How Do I Make it Easier on My Resident Cat When I Bring a New Cat Home?

CatChannel expert Jeanne Adlon, professional cat sitter, tells a reader how to help introduce cats.

By Jeanne Adlon | Posted: September 25, 2011, 3 a.m. EDT

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Q: I have a cat but want to adopt another from a shelter. How do I make it easier on both when I bring the new cat home?

A: First I want to thank you for adopting from a cat shelter — so many kitties need good homes especially now. I get asked this question often and I always want to encourage readers to adopt so here are my tried and true tips.

I think the most important thing to know is that time and patience generally take care of any concerns when bringing a new cat into the family. Remember to relax and do not be in a rush to create feline harmony-that will come.

A good friend just brought home two cuties —Yanna and Margie — from her local cat shelter. Both are adorable girls and littermates. The cat shelter said they are a bonded pair but when they stepped into their new home the strange environment and all the new smells made them act like tigers! It took a few days before they calmed down and were buddies again. Yanna and Margie were pals already and they had to adjust — so will yours.

Cats are territorial so your current kitty will probably have some strong opinions about “junior.” Before you bring junior home, set up a separate room with all the essentials-litter, food, toys — and be prepared to keep him there for several days. If you know what type of food and litter he is used to, have that ready.

Cats have a highly sensitive nose so put something which your current cat’s smell on it in junior’s room, and vice versa. Let both cats sniff under the door at first and do not force any get-togethers please. Contact should be brief and supervised, gradually increasing the time together. You will probably see some aggressive behavior to start but again, please be patient. It is also important not to change any of your current cat’s routines and give her plenty of praise and treats.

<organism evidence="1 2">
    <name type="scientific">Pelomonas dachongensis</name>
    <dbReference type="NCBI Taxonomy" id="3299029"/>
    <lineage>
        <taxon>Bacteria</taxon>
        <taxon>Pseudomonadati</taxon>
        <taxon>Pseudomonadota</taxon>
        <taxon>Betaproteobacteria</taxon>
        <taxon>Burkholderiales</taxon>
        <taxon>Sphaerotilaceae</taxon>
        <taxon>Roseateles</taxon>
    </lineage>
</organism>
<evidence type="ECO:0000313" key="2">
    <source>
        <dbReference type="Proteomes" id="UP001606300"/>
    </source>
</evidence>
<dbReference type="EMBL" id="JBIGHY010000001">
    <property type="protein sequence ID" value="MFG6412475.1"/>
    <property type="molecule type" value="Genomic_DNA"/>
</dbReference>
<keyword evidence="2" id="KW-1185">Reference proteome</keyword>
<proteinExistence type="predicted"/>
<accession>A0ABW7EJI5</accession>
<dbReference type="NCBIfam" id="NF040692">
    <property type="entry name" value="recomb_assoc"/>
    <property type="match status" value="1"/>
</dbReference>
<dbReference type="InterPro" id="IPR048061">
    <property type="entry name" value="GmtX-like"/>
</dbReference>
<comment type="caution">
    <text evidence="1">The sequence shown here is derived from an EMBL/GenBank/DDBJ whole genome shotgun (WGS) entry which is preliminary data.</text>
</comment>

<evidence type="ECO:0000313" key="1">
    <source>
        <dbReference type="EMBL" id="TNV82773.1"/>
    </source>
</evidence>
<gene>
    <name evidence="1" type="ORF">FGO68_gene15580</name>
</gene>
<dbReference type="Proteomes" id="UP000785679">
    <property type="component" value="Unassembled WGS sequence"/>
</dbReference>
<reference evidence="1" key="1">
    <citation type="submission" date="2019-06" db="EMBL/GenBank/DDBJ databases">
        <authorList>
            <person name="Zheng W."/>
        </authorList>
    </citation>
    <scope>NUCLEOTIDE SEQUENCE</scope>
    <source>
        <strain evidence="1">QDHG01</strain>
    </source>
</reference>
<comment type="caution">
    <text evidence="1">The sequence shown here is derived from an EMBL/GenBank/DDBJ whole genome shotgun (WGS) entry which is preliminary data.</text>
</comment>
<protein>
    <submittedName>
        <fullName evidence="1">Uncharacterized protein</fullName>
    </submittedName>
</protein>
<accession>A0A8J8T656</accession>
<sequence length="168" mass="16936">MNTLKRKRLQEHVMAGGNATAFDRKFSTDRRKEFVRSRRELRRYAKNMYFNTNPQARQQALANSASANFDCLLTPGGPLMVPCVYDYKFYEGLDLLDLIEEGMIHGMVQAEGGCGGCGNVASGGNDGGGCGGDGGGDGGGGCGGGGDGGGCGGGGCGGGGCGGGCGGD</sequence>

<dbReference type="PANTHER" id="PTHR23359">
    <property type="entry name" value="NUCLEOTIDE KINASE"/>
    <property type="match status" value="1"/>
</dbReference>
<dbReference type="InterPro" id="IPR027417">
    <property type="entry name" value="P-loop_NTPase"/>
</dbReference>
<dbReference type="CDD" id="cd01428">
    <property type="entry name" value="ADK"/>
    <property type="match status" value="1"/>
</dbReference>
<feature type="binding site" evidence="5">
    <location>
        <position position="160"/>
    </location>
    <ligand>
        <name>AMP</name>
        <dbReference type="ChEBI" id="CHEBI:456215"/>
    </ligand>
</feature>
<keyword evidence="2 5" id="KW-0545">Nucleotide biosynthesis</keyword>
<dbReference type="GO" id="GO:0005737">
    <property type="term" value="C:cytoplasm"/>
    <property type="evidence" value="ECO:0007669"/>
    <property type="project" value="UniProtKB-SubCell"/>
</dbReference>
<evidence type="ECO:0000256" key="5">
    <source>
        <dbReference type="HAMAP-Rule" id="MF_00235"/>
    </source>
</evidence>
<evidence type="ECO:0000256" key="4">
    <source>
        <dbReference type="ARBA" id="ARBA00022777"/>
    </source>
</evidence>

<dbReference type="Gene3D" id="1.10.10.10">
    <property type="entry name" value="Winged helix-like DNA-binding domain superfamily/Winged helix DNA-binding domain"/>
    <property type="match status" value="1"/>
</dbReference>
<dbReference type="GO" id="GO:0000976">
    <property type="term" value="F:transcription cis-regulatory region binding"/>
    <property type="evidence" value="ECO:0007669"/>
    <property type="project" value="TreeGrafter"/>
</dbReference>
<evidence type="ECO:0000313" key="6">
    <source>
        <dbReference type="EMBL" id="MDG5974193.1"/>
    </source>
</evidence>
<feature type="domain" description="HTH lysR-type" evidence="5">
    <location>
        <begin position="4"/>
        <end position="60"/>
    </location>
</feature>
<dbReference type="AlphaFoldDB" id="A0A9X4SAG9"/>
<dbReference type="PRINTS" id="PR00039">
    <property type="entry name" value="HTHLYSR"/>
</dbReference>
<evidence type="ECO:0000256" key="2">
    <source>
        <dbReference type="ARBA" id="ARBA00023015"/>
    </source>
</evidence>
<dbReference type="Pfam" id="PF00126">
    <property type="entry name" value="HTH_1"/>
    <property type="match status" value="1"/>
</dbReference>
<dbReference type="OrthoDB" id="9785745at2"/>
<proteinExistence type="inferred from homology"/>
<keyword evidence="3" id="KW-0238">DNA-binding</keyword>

Keep separate food areas and litterboxes after they co-habitate; less temptation for trouble will exist. Hopefully they will be comfortable and respect each other’s space — they may even curl up together. I hope so and good luck! As always I welcome your comments and stories.

Good news! My new book, Cat Calls: Wonderful Stories and Practical Advice from a Veteran Cat Sitter with CAT FANCY editor Susan Logan is now available in stores and online. Please click here for more information.
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Reader Comments

Robyn    Houston, TX

10/9/2011 6:33:03 PM

I fostered a kitten and now she's back with us after her new home didn't work out. I already have three females and one is really sensitive so I thought it was going to be next to impossible to integrate them. Going slowly is definitely the way to go! She's been here two weeks now and we are still just sharing treat time for a few minutes but I do notice things getting better. Hopefully soon they'll be at least tolerating each other. :)

Cat Mom    Northern AZ, AZ

10/6/2011 8:03:35 PM

I just adopted a 6yr old female cat 2mos ago. She is suppose to be a playmate for my "princess", who is also 6yrs old & the same breed, Siamese. Well, the adopted cat is very shy & my princess is letting her know that she has limited access to certain areas of the house.....most of the house. I have been trying to make treat time a together time & that is going well. They can be several feet from each other & that is okay ususally, but cross over that personal space line & look out.
I think some more time just getting use to each others habits & giving each other the needed time to adjust & we will be a happier household.

Alison    Palm Coast, FL

10/3/2011 6:23:48 AM

I've socialized my cat at a very early age. When a roommate wanted to adopt a cat we took him with us to the humane society to see how they would react to each other. They seemed fine together. When we eventually got the new cat home they were playing together after a day or two. My cat is a male and the new cat was female.

I think if you socialize your cat/dog at an early age the better they react to new experiences. I take my cat in the car and to the pet store all the time. He walks on a leash.

Galadriel    Lothlorien, ME

10/2/2011 11:08:47 PM

Great advice.

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